Click here to view as PDF.Did Reduced Reimbursement for Medical Castration Result in More Orchiectomies?
Most men prefer medical castration with luteinizing hormone-releasing hormone (LHRH) agonists as a treatment for prostate cancer over surgical castration, but the utilization data has bucked the expected trend. This may be the unintended result of a 2004 reduction in reimbursements by the Centers for Medicare & Medicaid Services (CMS) for LHRH agonists, according to authors from the Cleveland Clinic. However, if the reimbursement for LHRH agonist use in prostate cancer is reduced to the point that it results in financial loss for the practice, can physicians balance the ethical versus the financial implications for this change in payments?
The change from average wholesale price–based to average sales price methodology, resulting in an effective 65% reduction in reimbursements over the course of a couple of years, and a 7% increase in reimbursement for surgical orchiectomy has paralleled a change in practice, stated the authors. They evaluated Medicare part B records from 2001 to 2005 for claims regarding the use of LHRH agonists and orchiectomy.
Utilization of medical castration fell by 14%, the investigators found, while the number of orchiectomies rose by 4%. Their review of the literature since 2004 does not provide alternative explanations for these trends. Although medical castration is not superior to surgical castration in terms of efficacy and outcomes, according to previous studies, men consistently prefer the medical option. The authors conclude that the “most plausible explanation” for this trend is the reimbursement, which has implications for how physicians present options to their patients with prostate cancer.
Weight CJ, Klein EA, Jones JS: Androgen deprivation falls as orchiectomy rates rise after changes in reimbursement in the U.S. Medicare population.
Tidal Wave of Breast Cancer Cases Expected as Elderly Age
As the baby boomer “age wave” continues to leave a wake in health care service consumption, it is clear that this nation’s aging population will also create a tidal wave of patients with diseases of aging, including cancer. This will tax our health care resources, skill, and ability to pay for treatment. A task force report, announced recently at the annual meeting of the National Comprehensive Cancer Network, warns that we are woefully unprepared in the treatment realm of addressing the age wave’s effect on breast cancer cases.
By 2040, it is estimated that 80 million American women will be at least 65 years of age. Task force Chairman Robert W. Carlson, MD, worried that there are few studies of breast cancer treatment in women older than 70 years—they are poorly represented in clinical trials, and the medical community does not have sufficient published experience to make treatment recommendations. Clinical practice guidelines should have separate branches to detail preferred therapeutic options in these elderly women, stated Dr. Carlson, but data do not exist on which to form the guidelines.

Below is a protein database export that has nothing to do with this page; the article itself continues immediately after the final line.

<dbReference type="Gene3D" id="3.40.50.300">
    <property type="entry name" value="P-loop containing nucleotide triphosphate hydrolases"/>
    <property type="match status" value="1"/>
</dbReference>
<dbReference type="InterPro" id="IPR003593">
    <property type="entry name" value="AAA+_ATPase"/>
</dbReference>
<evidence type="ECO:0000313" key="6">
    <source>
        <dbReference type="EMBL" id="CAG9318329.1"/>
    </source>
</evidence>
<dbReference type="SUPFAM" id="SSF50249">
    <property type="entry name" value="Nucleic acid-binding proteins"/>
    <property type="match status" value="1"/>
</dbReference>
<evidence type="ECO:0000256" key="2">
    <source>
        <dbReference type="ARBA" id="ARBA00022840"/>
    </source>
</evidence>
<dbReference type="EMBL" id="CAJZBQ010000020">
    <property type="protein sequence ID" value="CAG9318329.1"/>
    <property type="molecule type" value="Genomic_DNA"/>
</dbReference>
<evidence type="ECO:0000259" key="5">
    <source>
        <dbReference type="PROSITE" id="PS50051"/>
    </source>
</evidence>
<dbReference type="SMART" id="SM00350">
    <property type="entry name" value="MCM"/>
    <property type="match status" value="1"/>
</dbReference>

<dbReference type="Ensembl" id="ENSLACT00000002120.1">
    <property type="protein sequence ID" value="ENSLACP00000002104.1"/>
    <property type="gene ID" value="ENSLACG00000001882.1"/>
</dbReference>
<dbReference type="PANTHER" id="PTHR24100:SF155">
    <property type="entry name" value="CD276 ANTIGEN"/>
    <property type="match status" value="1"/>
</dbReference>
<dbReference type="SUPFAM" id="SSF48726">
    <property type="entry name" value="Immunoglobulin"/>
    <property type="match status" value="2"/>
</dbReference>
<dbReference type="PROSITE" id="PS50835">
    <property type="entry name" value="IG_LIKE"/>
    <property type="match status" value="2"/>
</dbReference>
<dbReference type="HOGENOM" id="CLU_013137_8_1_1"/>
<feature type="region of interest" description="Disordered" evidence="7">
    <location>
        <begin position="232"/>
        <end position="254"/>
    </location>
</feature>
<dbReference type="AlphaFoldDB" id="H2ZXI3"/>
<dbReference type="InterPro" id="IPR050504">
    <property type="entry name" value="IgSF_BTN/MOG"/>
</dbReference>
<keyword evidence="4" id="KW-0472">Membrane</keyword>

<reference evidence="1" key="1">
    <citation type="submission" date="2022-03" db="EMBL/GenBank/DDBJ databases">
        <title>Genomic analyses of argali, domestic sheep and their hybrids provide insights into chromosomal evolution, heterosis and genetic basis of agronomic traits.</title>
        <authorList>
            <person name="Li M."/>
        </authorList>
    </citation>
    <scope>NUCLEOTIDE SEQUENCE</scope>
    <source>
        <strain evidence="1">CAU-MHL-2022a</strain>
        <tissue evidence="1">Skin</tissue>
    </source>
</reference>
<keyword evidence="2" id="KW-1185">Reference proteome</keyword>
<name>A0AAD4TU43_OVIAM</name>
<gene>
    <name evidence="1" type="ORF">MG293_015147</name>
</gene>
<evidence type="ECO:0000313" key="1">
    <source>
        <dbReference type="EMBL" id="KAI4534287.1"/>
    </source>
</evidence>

The task force believes that these older women will require greater use (and more effective) supportive therapies to enable them to complete chemotherapeutic regimens. Dr. Carlson also cautioned, “The benefit of treatment has to be bigger in a relative sense to be worth it in an absolute sense in the older patient because of competing causes of death.”
The task force recommended the development of new testing methodologies that can determine a woman’s “physiologic age” and “functional reserve,” which may enable the clinician to choose more conservatively among the various chemotherapy, radiation, and surgical options. Furthermore, the task force believes more interest in a patients’ priorities will be an important focus when considering how to treat these elderly women.
Carlson RW: Report of the NCCN Task Force on Breast Cancer in the Older Adult. Presented at the 13th annual meeting of the National Comprehensive Cancer Network, Hollywood, Florida, March 27, 2008.
The Cost Effectiveness of Neutropenia Treatment
The use of granulocyte colony-stimulating factors (G-CSFs) is an important tool in fighting febrile neutropenia. Health economists from the University of Rochester School of Medicine and Dentistry, New York, sought to determine the cost effectiveness of G-CSF therapy.
The investigators used a cost-utility model to estimate the cost effectiveness of the conventional G-CSF (filgrastim), pegylated form (pegfilgrastim), and no therapy was calculated. If patients received filgrastim treatment, it was assumed that it was given daily for seven to 12 days after chemotherapy was administered. If patients received pegfilgrastim, it was assumed to be administered once per chemotherapy cycle. A societal point of view was assumed for all cost-effectiveness calculations.